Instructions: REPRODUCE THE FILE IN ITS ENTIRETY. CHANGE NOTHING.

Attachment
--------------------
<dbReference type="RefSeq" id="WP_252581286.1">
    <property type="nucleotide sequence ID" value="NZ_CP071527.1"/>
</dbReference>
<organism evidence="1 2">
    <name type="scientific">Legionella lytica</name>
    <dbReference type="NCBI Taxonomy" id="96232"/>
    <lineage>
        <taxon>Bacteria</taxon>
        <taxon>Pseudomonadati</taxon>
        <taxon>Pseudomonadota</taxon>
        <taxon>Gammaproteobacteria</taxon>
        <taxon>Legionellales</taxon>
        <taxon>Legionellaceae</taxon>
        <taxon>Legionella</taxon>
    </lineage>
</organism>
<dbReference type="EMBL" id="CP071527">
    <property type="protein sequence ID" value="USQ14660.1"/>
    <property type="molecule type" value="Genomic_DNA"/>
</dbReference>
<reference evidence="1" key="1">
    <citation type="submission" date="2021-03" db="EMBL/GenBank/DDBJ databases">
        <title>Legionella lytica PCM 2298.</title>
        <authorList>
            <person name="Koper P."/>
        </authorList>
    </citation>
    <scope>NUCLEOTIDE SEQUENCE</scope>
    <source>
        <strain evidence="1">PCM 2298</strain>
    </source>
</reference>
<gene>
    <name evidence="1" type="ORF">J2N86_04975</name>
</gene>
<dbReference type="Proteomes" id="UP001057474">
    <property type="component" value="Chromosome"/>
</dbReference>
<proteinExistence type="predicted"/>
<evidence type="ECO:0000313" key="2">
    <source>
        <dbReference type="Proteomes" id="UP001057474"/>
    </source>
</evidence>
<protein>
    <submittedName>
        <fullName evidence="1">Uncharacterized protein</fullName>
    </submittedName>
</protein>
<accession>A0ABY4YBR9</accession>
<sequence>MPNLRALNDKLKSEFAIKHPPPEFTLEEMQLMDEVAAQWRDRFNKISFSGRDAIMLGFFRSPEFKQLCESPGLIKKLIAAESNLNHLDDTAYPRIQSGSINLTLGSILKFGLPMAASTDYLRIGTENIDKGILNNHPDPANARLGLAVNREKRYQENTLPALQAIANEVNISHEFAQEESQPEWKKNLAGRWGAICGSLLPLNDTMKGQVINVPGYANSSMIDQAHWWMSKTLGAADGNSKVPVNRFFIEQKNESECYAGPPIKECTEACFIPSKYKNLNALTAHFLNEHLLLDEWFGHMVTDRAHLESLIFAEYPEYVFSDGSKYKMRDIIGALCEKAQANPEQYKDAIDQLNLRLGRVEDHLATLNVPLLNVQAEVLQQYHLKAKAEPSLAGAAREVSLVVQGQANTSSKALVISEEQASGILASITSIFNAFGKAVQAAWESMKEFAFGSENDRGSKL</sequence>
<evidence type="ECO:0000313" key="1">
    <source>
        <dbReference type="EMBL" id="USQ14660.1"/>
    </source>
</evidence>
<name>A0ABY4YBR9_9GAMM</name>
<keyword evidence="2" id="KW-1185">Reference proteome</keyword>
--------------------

<dbReference type="RefSeq" id="WP_252581286.1">
    <property type="nucleotide sequence ID" value="NZ_CP071527.1"/>
</dbReference>
<organism evidence="1 2">
    <name type="scientific">Legionella lytica</name>
    <dbReference type="NCBI Taxonomy" id="96232"/>
    <lineage>
        <taxon>Bacteria</taxon>
        <taxon>Pseudomonadati</taxon>
        <taxon>Pseudomonadota</taxon>
        <taxon>Gammaproteobacteria</taxon>
        <taxon>Legionellales</taxon>
        <taxon>Legionellaceae</taxon>
        <taxon>Legionella</taxon>
    </lineage>
</organism>
<dbReference type="EMBL" id="CP071527">
    <property type="protein sequence ID" value="USQ14660.1"/>
    <property type="molecule type" value="Genomic_DNA"/>
</dbReference>
<reference evidence="1" key="1">
    <citation type="submission" date="2021-03" db="EMBL/GenBank/DDBJ databases">
        <title>Legionella lytica PCM 2298.</title>
        <authorList>
            <person name="Koper P."/>
        </authorList>
    </citation>
    <scope>NUCLEOTIDE SEQUENCE</scope>
    <source>
        <strain evidence="1">PCM 2298</strain>
    </source>
</reference>
<gene>
    <name evidence="1" type="ORF">J2N86_04975</name>
</gene>
<dbReference type="Proteomes" id="UP001057474">
    <property type="component" value="Chromosome"/>
</dbReference>
<proteinExistence type="predicted"/>
<evidence type="ECO:0000313" key="2">
    <source>
        <dbReference type="Proteomes" id="UP001057474"/>
    </source>
</evidence>
<protein>
    <submittedName>
        <fullName evidence="1">Uncharacterized protein</fullName>
    </submittedName>
</protein>
<accession>A0ABY4YBR9</accession>
<sequence>MPNLRALNDKLKSEFAIKHPPPEFTLEEMQLMDEVAAQWRDRFNKISFSGRDAIMLGFFRSPEFKQLCESPGLIKKLIAAESNLNHLDDTAYPRIQSGSINLTLGSILKFGLPMAASTDYLRIGTENIDKGILNNHPDPANARLGLAVNREKRYQENTLPALQAIANEVNISHEFAQEESQPEWKKNLAGRWGAICGSLLPLNDTMKGQVINVPGYANSSMIDQAHWWMSKTLGAADGNSKVPVNRFFIEQKNESECYAGPPIKECTEACFIPSKYKNLNALTAHFLNEHLLLDEWFGHMVTDRAHLESLIFAEYPEYVFSDGSKYKMRDIIGALCEKAQANPEQYKDAIDQLNLRLGRVEDHLATLNVPLLNVQAEVLQQYHLKAKAEPSLAGAAREVSLVVQGQANTSSKALVISEEQASGILASITSIFNAFGKAVQAAWESMKEFAFGSENDRGSKL</sequence>
<evidence type="ECO:0000313" key="1">
    <source>
        <dbReference type="EMBL" id="USQ14660.1"/>
    </source>
</evidence>
<name>A0ABY4YBR9_9GAMM</name>
<keyword evidence="2" id="KW-1185">Reference proteome</keyword>